As we said before, one of the biggest problems (if not the biggest) of EFL students face with modals is their meaning. Each modal can have more than one meaning and each meaning is a member of an inter-related system. When a speaker chooses to use one modal, s/he is deciding not to use any of the other modal verbs. As Cook proposes The problem lies not in the surface positioning of modals nor in their wide range of meanings, but in associating the right modal with the right meaning (Cook, 1978). So, that is one of the main problems with modals: each modal verb has many functions and their meaning is difficult for EFL students. Many of them are not aware of the subtle shades of meaning that are found within the meaning of a modal and thats are found within the meaning of a modal and thats due to the most common way to teach modals in a list. As Byrd suggests The difficulties in interpreting an already complex system have often been compounded by teaching methods that present modals as a list (Byrd, 1995). When they are taught as a list they are presented like regular vocabulary. Lets see it with an example. The opposite of you must be here at 8 (obligation) is usually you dont have to be here at 8 (lack of obligation choice), while must in you must not drink the water (prohibition) has a different meaning from must in you must not be a native speaker (deduction). This complexity takes considerable work for most English language learners. What we can deduct from this is students memorize the modals with their accompanying meanings but they may have no idea of the subtle social and cultural information each choice conveys. So a better way to teach them is as a system.

Modals can also appear in the perfect aspect with a have + en construction (Bowen, 1977). This can also be a difficult area for students: The problems students experience with the perfect modal construction can be attributed to the fact that they often believe the addition of the perfect construction adds perfectiveness to the meaning (Bowen, 1977).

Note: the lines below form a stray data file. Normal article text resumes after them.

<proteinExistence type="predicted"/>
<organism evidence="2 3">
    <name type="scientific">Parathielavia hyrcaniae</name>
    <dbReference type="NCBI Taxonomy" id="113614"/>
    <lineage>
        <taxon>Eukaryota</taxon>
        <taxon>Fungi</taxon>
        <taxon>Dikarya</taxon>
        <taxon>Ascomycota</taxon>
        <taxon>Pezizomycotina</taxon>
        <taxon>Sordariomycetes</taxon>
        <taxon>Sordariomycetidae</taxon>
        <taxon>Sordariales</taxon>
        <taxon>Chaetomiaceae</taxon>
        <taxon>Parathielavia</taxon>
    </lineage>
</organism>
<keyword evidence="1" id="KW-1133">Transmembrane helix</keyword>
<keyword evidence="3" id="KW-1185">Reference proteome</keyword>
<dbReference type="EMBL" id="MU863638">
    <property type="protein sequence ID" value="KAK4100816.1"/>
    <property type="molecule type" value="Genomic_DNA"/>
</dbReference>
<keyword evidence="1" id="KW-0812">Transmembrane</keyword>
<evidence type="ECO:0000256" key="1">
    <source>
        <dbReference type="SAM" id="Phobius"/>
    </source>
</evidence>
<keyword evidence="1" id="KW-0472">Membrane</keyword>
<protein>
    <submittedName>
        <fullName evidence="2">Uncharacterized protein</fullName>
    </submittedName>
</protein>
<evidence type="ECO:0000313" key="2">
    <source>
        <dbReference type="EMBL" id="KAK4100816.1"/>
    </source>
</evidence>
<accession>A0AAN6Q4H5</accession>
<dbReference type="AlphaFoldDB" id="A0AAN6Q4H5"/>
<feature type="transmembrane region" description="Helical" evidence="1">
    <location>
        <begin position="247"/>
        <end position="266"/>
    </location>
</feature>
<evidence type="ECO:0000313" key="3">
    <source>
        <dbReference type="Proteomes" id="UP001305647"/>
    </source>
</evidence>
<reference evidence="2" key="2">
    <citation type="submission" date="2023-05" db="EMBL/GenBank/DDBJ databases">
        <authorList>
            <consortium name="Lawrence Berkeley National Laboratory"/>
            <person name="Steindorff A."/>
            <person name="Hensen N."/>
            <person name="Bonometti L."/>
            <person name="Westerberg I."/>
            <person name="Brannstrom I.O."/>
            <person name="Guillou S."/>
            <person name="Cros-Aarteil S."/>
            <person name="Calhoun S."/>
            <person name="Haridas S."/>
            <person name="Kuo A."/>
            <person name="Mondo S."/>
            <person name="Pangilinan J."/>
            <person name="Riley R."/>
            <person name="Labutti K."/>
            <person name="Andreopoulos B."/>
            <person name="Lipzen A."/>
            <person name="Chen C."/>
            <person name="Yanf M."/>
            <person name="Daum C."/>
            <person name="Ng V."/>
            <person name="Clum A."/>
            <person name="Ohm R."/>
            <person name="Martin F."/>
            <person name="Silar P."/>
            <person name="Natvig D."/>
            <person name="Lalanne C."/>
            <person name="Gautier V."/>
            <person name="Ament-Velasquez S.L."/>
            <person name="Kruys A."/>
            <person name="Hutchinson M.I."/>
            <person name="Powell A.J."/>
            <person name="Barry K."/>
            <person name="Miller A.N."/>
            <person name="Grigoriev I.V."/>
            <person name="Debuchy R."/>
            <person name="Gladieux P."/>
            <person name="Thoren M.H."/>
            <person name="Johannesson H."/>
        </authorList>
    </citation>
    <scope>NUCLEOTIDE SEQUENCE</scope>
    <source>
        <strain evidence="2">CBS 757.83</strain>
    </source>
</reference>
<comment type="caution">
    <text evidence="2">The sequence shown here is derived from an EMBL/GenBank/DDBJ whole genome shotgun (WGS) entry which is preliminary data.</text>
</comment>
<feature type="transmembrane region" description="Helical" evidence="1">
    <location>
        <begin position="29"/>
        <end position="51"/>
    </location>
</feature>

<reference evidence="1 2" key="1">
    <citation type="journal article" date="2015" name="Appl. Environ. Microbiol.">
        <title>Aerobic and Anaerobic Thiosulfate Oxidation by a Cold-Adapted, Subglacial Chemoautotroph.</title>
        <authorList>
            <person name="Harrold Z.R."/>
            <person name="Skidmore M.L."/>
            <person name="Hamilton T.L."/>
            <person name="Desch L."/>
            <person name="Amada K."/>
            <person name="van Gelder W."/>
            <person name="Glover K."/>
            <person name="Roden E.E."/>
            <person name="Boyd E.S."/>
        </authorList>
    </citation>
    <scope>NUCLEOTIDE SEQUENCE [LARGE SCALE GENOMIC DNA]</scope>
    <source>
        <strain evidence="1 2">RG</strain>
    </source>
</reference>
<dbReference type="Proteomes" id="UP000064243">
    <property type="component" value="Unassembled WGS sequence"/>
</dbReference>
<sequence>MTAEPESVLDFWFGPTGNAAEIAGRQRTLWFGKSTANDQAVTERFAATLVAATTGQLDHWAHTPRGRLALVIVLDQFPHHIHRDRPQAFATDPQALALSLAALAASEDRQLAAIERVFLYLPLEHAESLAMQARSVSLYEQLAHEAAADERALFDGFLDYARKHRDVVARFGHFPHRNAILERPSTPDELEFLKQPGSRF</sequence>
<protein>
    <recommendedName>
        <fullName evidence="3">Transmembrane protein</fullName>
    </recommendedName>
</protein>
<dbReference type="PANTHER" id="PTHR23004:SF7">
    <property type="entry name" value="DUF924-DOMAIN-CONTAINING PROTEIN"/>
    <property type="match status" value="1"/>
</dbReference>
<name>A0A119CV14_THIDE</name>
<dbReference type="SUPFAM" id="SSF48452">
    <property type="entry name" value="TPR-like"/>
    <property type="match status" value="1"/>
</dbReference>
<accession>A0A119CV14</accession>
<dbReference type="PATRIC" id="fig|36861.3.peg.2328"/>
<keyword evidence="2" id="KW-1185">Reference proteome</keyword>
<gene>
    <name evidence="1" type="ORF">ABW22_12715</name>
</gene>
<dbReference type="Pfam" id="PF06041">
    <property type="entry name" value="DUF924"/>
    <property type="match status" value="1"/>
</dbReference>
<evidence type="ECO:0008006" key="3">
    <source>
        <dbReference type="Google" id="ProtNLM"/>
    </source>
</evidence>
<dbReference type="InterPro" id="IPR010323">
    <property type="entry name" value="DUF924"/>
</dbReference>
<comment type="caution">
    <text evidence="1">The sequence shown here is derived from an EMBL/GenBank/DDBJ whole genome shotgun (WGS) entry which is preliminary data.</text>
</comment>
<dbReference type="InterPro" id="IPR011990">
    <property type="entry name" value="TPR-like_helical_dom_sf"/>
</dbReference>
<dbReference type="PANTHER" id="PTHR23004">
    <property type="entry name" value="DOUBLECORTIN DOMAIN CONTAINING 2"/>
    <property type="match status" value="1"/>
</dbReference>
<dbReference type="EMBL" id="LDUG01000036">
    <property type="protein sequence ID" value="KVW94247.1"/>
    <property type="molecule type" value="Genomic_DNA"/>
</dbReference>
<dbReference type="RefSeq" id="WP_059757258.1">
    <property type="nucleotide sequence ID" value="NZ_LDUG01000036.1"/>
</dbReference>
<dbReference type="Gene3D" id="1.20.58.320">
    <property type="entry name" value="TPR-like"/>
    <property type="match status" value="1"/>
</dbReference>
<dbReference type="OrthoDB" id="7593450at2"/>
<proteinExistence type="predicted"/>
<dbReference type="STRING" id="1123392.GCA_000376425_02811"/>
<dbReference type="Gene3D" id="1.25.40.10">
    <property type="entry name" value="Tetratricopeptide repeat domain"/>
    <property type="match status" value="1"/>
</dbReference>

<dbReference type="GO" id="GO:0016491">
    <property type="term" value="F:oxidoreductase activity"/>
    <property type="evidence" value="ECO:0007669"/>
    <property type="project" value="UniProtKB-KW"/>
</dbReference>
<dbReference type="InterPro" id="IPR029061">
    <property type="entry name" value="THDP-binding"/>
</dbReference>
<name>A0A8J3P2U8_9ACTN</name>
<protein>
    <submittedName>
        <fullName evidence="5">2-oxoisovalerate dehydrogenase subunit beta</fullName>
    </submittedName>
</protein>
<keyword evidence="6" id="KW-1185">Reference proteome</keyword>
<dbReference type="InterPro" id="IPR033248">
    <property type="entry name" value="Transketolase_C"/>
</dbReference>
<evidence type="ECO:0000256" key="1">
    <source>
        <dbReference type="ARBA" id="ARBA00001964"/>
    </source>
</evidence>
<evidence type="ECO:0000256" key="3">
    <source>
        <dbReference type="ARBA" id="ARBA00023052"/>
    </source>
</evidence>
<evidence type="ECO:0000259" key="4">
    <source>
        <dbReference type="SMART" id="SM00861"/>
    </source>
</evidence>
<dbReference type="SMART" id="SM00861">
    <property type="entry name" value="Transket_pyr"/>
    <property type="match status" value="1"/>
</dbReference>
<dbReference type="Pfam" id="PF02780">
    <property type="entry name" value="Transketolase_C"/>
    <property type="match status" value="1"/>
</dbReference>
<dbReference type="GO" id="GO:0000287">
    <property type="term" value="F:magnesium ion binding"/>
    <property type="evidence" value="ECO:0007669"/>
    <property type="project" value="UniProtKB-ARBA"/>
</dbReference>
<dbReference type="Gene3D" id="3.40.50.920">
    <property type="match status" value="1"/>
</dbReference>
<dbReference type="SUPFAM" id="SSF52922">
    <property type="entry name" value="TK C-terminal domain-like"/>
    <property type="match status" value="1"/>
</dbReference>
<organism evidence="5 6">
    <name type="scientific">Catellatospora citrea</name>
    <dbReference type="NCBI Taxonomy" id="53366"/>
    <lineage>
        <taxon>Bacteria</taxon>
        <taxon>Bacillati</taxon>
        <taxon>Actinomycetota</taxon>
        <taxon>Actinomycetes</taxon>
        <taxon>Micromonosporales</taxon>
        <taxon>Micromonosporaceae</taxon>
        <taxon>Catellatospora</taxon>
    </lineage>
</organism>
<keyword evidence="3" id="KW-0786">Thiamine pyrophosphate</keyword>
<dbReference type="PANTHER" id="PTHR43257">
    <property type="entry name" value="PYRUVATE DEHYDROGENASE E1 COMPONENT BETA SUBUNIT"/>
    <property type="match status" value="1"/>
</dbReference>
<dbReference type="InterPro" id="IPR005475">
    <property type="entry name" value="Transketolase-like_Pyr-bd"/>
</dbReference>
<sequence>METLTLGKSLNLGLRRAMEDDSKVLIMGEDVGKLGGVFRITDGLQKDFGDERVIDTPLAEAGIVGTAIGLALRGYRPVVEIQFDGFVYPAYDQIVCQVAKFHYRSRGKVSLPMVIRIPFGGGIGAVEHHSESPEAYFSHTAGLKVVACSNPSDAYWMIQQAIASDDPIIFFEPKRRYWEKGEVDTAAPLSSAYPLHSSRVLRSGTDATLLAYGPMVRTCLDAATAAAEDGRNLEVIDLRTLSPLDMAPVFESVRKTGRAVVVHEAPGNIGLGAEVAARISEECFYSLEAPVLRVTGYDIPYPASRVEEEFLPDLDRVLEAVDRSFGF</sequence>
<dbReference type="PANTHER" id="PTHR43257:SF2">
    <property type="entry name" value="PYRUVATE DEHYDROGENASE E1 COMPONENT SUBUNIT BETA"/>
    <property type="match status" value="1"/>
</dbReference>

Generally, the students understand or produce a grammatical utterance but the meaning may be incorrect or misunderstood by the student. If the teacher does not present enough information about the perfect form and its complexities in meaning, then the student may overgeneralize the rules.

Also, the negation of the modals can be complex for students. There are two main reasons for this: Adding not after the modal does not always give the opposite meaning (because it can overgeneralize the idea/rule again).

In the scope of intercultural issues, modals require that the characteristics of the social situation can be taken into account. Power distance, for example, can determine which modal to use in a given situation. In some languages where modals do not exist (such as Arabic) students have to confront the English modal system and the dynamics of power relationships are different.

Something to take into account is that, when teaching modals, there are not be an issue of comprehension of the modal system and although not all languages have modal auxiliaries, the concept of modality is universal.

Also, another way that students understand better the idea of modals is to use dialogues showing the different cultural context that are relevant to communicating (using all the different uses of modal verbs).

Explaining how modals are as system through the use of definitions and EFL linguistic theory is a good way to explain modals. We cannot forget about a greater exposure to real life through school, organizations, TV...For communicative learning is much better than any list.

To conclude we can say that in the realm of grammar, teaching the modal system of English can be compared to walking a tightrope. The balance normally required in pedagogical grammars when presenting material, that is simplified enough for students to understand is magnified to fold in the modal system. “The teacher is required to present an extremely complex system with enough intricacy to illustrate the relationship of the modal and auxiliaries to teach other and their place in a semantic field” (Jarnis, 1972). The intercultural aspect of teaching the meanings of modals has not been documented extensively to our knowledge and maybe the best is to suggest that this is yet another dimension to consider in teaching the modal system: How modals broke up in English (e.g. probability v social interactions) how other languages express modal auxiliaries... modality is a universal concept but that all no languages have modal auxiliaries.

De Carrico suggests in her article “to take advantage of what is systematic in modality and stress this to students” (De Carrico, 1986). Teaching modals requires a thorough knowledge of the modal system and how it is systematic. Even though the prospect of teaching modal auxiliaries is overwhelming, if you understand the modal system and its systematicity, then teaching modals well is accessible!

4 comments:

m said...

10/10

MA English student said...

Thank you, very beneficial